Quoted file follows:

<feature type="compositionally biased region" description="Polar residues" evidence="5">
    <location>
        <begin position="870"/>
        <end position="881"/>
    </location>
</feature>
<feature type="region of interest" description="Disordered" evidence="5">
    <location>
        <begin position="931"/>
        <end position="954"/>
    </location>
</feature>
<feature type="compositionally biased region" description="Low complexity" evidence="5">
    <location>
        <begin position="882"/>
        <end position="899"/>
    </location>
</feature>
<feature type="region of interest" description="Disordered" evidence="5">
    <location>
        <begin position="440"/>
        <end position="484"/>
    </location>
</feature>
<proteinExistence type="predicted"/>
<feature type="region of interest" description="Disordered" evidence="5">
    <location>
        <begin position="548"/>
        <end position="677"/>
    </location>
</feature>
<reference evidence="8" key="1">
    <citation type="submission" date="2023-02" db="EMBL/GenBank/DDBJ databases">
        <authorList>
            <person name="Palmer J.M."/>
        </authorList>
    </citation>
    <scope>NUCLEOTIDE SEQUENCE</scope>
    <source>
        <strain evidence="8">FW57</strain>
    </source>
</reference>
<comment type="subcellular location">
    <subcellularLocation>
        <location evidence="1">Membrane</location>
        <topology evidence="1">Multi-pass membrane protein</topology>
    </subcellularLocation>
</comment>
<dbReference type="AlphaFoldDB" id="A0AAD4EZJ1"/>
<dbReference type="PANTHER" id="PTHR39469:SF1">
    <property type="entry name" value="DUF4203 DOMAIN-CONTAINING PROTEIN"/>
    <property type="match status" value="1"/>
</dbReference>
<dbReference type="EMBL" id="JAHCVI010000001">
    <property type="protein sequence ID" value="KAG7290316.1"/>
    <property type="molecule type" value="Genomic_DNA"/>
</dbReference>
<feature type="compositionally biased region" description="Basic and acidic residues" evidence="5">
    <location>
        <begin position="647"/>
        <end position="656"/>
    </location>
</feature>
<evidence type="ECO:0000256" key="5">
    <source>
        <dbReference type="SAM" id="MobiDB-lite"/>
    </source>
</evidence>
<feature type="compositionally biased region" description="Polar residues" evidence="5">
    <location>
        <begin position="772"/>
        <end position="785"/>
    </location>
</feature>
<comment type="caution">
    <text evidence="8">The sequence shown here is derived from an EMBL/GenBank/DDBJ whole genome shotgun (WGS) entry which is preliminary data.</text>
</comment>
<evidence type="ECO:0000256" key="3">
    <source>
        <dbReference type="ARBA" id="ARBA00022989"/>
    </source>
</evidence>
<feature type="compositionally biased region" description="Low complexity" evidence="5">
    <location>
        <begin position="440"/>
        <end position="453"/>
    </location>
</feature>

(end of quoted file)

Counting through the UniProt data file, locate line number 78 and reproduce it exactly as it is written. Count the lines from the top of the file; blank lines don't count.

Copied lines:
<evidence type="ECO:0000256" key="3">